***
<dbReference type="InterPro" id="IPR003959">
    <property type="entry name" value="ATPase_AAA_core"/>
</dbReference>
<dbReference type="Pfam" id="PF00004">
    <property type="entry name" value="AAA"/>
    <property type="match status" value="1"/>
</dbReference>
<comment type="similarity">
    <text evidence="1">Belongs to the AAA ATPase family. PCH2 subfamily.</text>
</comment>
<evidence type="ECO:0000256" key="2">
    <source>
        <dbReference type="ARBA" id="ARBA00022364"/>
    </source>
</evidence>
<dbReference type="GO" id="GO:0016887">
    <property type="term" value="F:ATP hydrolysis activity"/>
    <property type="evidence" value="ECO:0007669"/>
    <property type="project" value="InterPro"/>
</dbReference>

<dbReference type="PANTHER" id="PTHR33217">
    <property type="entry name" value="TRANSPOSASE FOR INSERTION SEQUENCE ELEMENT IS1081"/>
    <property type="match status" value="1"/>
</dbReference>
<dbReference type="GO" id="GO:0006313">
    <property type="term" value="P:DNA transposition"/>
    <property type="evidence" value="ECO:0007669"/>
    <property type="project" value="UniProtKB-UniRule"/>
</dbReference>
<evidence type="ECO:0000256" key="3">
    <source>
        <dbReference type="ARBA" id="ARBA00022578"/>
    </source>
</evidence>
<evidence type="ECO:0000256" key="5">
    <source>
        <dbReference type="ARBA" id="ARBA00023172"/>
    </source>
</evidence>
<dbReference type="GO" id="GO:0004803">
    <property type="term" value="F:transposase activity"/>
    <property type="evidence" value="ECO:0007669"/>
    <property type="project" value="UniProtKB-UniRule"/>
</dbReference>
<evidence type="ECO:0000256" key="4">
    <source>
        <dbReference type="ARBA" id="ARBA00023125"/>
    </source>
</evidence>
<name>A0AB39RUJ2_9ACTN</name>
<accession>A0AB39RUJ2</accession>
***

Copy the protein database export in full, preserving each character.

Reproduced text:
<dbReference type="InterPro" id="IPR003959">
    <property type="entry name" value="ATPase_AAA_core"/>
</dbReference>
<dbReference type="Pfam" id="PF00004">
    <property type="entry name" value="AAA"/>
    <property type="match status" value="1"/>
</dbReference>
<comment type="similarity">
    <text evidence="1">Belongs to the AAA ATPase family. PCH2 subfamily.</text>
</comment>
<evidence type="ECO:0000256" key="2">
    <source>
        <dbReference type="ARBA" id="ARBA00022364"/>
    </source>
</evidence>
<dbReference type="GO" id="GO:0016887">
    <property type="term" value="F:ATP hydrolysis activity"/>
    <property type="evidence" value="ECO:0007669"/>
    <property type="project" value="InterPro"/>
</dbReference>

<dbReference type="PANTHER" id="PTHR33217">
    <property type="entry name" value="TRANSPOSASE FOR INSERTION SEQUENCE ELEMENT IS1081"/>
    <property type="match status" value="1"/>
</dbReference>
<dbReference type="GO" id="GO:0006313">
    <property type="term" value="P:DNA transposition"/>
    <property type="evidence" value="ECO:0007669"/>
    <property type="project" value="UniProtKB-UniRule"/>
</dbReference>
<evidence type="ECO:0000256" key="3">
    <source>
        <dbReference type="ARBA" id="ARBA00022578"/>
    </source>
</evidence>
<evidence type="ECO:0000256" key="5">
    <source>
        <dbReference type="ARBA" id="ARBA00023172"/>
    </source>
</evidence>
<dbReference type="GO" id="GO:0004803">
    <property type="term" value="F:transposase activity"/>
    <property type="evidence" value="ECO:0007669"/>
    <property type="project" value="UniProtKB-UniRule"/>
</dbReference>
<evidence type="ECO:0000256" key="4">
    <source>
        <dbReference type="ARBA" id="ARBA00023125"/>
    </source>
</evidence>
<name>A0AB39RUJ2_9ACTN</name>
<accession>A0AB39RUJ2</accession>